With Power Query, you’ll easily be able to extract the quarters into a new Excel column.

Power Query is available in Excel 2016 and later. If you have an Excel version prior to 2016, you may need to install the free Power Query add-in.

In the above example, the dates reside in a CSV text file called DatedTransactions.csv.

To query this file using Power Query, go to the Excel’s Data ribbon tab, then click From Text/CSV.

Browse for the file, then click Import.

Before Power Query imports the data, a preview window appears. Because you want to add a new column to this data, click Transform Data.

From the Power Query Editor, select your column of dates. Go to the Add Column ribbon tab, then click the Date menu.

📝 Note: The Date menu will be grayed out unless you have a date column selected.

Within the Date menu, go to the Quarter submenu, then select the Quarter of Year submenu.

= Table.AddColumn(#"Changed Type", "Quarter", each Date.QuarterOfYear([TransactionDate]), Int64.Type)

Your new Quarter column gets created and contains all the extracted quarters.

Power query will automatically create the above m code formula behind the scene which extracts the quarter values.

To import all these columns into Excel, go to the Home ribbon tab, then click Close & Load.

Power Query imports the entire file, including the extracted quarters, into a new Excel sheet.

That’s all that’s needed for the Power Query method!

💡 Tip: If data in the source file changes, you can easily update the Power Query results. Go to the Data tab and click the Refresh button to refresh the query.

Extract the Quarter Using a Pivot Table

Pivot tables are an easy way to summarize your data in Excel.

They allow you to quickly slice, dice, and aggregate your data in just a few clicks.

Pivot tables work great with dates too! You can summarize your data by grouping dates into years, months, and quarters.

First, you will need to create a pivot table based on your data with the date values.

Select a cell inside your dataset and go to the Insert tab and select the PivotTable command.

This will open up the PivotTable from table or range menu where you will be able to select the location for your new pivot table.

Select either a New Worksheet or Existing Worksheet for the location and press the OK button.

Now you will have a blank pivot table and when you select any cell inside it you should see the PivotTable Fields list appear on the right.

Add your date field into the Rows area of the PivotTable Fields list.

You may notice Excel creates some extra fields for Years, Quarters, and Months.

If the Quarter field doesn’t appear automatically, you can create it by grouping your date field.

Right-click on the date column in your pivot table and select the Group option from the menu.

This will open the Grouping menu and you can select the Quarters option and press the OK button.

The final result in your pivot table is now summarized by quarters!

Extract the Quarter Using a Power Pivot Calculated Column

Power Pivot is an Excel feature that can calculate new columns of values based on your existing data.

Only one DAX Expression formula is needed to calculate the entire column. This makes Power Pivot a powerful method for extracting data.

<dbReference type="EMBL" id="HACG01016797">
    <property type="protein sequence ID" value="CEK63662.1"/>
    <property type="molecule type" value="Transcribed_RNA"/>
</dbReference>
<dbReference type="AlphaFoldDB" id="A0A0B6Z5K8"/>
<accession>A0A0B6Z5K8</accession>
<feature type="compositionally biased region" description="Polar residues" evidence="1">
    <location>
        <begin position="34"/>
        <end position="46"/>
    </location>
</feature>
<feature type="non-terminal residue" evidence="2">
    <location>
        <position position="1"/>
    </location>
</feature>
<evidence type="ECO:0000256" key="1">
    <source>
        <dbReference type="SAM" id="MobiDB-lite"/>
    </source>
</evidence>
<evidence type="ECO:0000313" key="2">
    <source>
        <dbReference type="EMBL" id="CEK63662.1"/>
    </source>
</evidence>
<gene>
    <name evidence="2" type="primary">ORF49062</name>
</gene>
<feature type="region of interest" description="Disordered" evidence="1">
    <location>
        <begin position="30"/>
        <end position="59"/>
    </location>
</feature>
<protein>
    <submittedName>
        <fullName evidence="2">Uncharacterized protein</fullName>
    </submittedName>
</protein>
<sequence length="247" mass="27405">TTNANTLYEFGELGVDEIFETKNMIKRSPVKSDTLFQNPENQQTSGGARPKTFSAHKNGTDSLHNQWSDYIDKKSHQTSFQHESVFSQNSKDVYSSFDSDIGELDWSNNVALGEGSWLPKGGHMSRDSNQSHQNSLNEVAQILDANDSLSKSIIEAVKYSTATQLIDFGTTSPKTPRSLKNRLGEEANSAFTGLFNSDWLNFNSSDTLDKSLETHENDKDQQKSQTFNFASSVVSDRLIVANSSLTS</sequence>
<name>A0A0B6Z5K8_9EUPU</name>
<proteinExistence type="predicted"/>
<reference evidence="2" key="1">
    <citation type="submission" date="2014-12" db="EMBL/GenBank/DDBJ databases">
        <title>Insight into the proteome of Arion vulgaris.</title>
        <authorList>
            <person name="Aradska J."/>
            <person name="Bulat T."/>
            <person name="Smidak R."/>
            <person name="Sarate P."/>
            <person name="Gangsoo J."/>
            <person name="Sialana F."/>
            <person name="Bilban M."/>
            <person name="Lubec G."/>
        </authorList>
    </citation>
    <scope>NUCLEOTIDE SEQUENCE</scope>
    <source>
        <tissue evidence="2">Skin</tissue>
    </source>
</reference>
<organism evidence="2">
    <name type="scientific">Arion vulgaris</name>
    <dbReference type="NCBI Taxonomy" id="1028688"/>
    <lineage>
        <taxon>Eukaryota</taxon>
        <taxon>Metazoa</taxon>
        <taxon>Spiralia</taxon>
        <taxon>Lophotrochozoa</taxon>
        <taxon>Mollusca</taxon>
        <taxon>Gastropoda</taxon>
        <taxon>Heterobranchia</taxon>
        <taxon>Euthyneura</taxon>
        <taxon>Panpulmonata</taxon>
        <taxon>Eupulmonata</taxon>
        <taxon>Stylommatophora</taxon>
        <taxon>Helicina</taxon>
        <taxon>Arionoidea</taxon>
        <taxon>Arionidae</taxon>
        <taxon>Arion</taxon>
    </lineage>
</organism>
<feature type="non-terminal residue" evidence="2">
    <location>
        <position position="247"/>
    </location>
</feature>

You will need to ensure that the Power Pivot add-in is activated in your Excel to extract quarters from a column of dates using Power Pivot.

Go to the Developer ribbon tab then click COM Add-ins to activate the Power Pivot add-in from Excel.

Ensure the Microsoft Power Pivot for Excel option is checked inside the COM Add-ins window, then click the OK button.

Power Pivot is now activated!

In the above example, the sheet contains two columns of data. You can create a Power Pivot table from this data.

Select the entire table, then go to the Power Pivot ribbon tab and click on the Add to Data Model command.

If your data is not inside an Excel table, then you will be prompted to create an Excel table.

You can accept the default by clicking the OK button from the Create Table window.

This will open the Power Pivot editor window where you’ll be able to add a new calculated column.

Go to the Design ribbon tab, then click the Add button. This creates a new, empty calculated column for the quarters.

= FORMAT ( [TransactionDate] , "q" )

The above formula can be used to calculate the quarter.

This example extracts the quarters from the TransactionDate column. The second argument "q" indicates that the quarter is your desired format result.

Unfortunately, the FORMAT function returns the quarter as a text value. But it might be preferable that the quarter behaves as a number!

You can change the data type of the column so the results are numerical values instead of text.

Select the column and go to the Home tab in the ribbon and then select the Whole Number option from the Data Type dropdown list.

= INT ( FORMAT ( [TransactionDate] , "q" ) )

Another option would be to use the above formula to force the data type to a whole number. The INT function will return the integer part of a number and will force the column to a whole number data type in the process.

You can then rename the calculated column to a more intuitive name, like Quarter.

Double left-click the Calculated Column 1 header and rename it to Quarter.

The calculated column is complete!

You can now click on the Save icon in the upper left corner of the power pivot editor and then close the editor.

How can you use this calculated column? It can be used in a PivotTable connected to the data model.

Go to the Insert tab and click on the lower part of the PivotTable command then select From Data Model.

Select a location for your pivot table either as a New Worksheet or an Existing Worksheet then press the OK button.

From the PivotTable Fields pane, you can then expand the table to show the new Quarter field you created.